The grueling therapy required to recover from a stroke has never been considered fun and games, but a Tempe company has decided maybe it should be.
Kinetic Muscle has paired video games and a robotic arm to help patients regain their physical abilities in a way that’s more engaging than traditional therapy.
The idea came when the young company developed a prototype that had patients move a light up and down on a screen as part of their therapy to regain movement, said chief operating officer Ed Koeneman.
The patients complained the number of repetitions needed was mind-numbing.
“We said we can do something about that. We looked at video game technology and came up with more engaging games,” Koeneman said. “When you give somebody points and let them track their scores, all of a sudden they’re willing to do thousands of repetitions.”
Since the company’s founding 10 years ago, Kinetic Muscle has placed its devices in 150 clinics across the nation. It’s about to release a foot device, an online-enabled version for remote therapy, two additional games and longer-term plans include devices for the hip, shoulder, elbow, knees and individual fingers.
Koeneman founded the company with his father, Jim, a bioengineer who was looking for a project to take on after retiring. A key component of the device is an air muscle, a pneumatic device that mimics muscle tissue.
The device helps patients move their arm at first if needed. The difficulty of each game can be adjusted as a patient improves, and the computer stores each patient’s history so therapists can track progress. The games challenge patients to move the controller on a “Pong”-like game, or to raise and lower a hot air balloon away from ships, planes and birds that approach it.
Dale Puhle has used the device on his immobile hand since January and has regained movement he lost two decades ago, his wife Linda Puhle said.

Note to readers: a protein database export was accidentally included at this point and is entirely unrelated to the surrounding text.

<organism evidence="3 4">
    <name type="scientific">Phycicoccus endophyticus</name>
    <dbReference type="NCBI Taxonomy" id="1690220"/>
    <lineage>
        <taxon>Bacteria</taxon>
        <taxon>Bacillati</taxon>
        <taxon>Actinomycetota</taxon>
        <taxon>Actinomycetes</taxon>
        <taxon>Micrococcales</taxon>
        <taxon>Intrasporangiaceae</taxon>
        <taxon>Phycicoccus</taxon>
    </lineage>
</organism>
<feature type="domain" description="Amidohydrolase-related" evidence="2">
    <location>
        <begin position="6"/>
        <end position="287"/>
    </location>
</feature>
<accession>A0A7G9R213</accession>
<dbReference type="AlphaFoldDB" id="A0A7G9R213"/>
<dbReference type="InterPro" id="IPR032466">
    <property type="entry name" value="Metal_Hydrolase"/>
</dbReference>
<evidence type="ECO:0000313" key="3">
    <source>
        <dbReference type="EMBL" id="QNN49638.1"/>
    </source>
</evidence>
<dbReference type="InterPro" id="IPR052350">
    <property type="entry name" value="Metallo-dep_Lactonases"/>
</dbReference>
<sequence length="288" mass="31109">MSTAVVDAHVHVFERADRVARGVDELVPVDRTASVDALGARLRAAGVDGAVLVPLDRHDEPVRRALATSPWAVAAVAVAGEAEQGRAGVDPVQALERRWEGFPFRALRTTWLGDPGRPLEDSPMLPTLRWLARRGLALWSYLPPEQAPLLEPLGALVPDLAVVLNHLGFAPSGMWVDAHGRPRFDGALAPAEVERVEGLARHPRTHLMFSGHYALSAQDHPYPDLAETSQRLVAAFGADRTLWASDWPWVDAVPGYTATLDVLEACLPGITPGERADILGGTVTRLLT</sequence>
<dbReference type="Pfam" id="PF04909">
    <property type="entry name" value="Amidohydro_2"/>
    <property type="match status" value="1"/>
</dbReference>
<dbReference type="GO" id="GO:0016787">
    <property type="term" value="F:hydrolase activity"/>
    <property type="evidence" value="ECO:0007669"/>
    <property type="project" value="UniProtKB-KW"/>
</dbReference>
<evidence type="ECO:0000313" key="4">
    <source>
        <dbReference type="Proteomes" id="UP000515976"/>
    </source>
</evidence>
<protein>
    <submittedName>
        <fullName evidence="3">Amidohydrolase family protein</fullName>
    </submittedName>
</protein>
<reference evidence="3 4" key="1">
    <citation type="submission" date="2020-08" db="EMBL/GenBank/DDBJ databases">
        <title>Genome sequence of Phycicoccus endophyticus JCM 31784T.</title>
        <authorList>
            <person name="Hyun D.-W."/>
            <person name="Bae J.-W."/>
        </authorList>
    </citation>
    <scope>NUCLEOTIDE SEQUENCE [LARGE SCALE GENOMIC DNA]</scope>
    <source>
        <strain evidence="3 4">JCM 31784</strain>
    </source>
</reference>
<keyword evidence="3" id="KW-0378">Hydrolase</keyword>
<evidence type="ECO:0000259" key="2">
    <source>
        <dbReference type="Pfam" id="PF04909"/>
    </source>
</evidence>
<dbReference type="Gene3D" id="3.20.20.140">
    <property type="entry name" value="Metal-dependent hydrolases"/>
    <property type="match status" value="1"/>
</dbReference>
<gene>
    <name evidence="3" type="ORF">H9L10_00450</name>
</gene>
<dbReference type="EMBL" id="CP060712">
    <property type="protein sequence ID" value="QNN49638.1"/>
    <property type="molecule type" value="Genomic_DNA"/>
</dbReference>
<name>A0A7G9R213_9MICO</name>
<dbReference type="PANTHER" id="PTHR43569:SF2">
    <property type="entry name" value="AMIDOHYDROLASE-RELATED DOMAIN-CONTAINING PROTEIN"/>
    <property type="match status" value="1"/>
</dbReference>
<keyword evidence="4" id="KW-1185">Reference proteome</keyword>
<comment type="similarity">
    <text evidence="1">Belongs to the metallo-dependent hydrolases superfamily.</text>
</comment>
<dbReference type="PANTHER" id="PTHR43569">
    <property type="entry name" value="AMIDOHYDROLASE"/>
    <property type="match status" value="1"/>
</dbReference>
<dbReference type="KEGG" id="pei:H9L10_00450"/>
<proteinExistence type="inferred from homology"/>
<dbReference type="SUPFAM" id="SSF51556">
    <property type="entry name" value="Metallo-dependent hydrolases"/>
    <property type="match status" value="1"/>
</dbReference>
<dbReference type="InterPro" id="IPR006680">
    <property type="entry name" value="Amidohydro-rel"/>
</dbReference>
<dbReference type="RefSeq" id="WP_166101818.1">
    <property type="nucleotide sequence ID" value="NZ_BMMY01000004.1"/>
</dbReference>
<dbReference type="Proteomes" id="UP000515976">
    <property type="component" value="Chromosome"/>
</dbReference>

Puhle suffered a traumatic head injury in the U.S. Marine Corps. 25 years ago, leaving one arm motionless. His fist was clenched so tight that his nails dug into his skin.
He was hesitant to even bother with the device, said Jim Davis, his therapist at Rehab Arizona.
“He told me, ‘I haven’t opened this hand for over 21 years. My arm is dead,’ ” Davis recalled Puhle saying.
Today, the 44-year-old Gilbert man can use his hand to play the game. More importantly, he’s gaining control and finally can use a remote control or drink from a cup without spilling water everywhere.
The progress was thrilling after years of searching for new therapies for a former bodybuilder who had reached a plateau in his recovery, Linda Puhle said.
“He felt he was a burden on me,” Linda Puhle said. “This actually takes all this away because he can feel that he himself is accomplishing something.”
Kinetic Muscle is hoping to tap into the $70 billion annual market for stroke therapy in the U.S. That’s expected to grow given the aging of the baby boomers because people 65 and over are at a higher risk of stroke. According to the American Stroke Association, more than 660,000 people in the U.S. survive a stroke every year, and 7 million are living with stroke-caused disabilities.
Kinetic Muscle’s devices have undergone several clinical trials and Koeneman said he’d like to expand treatment so it can be done for longer sessions at patient’s homes. The arm and video monitor are easy enough that even tech-averse patients could use them while a therapist monitors progress remotely, he said. He figures patients are likely stick with the therapy even at home because it can be adjusted to a patient’s ability easily — and because it’s engaging.
“It’s a long process but the games make it a little bit less arduous,” Koeneman said. “There’s a fine line between challenging a patient and frustrating a patient. You never want to frustrate somebody because that’s when they give up and quit.”
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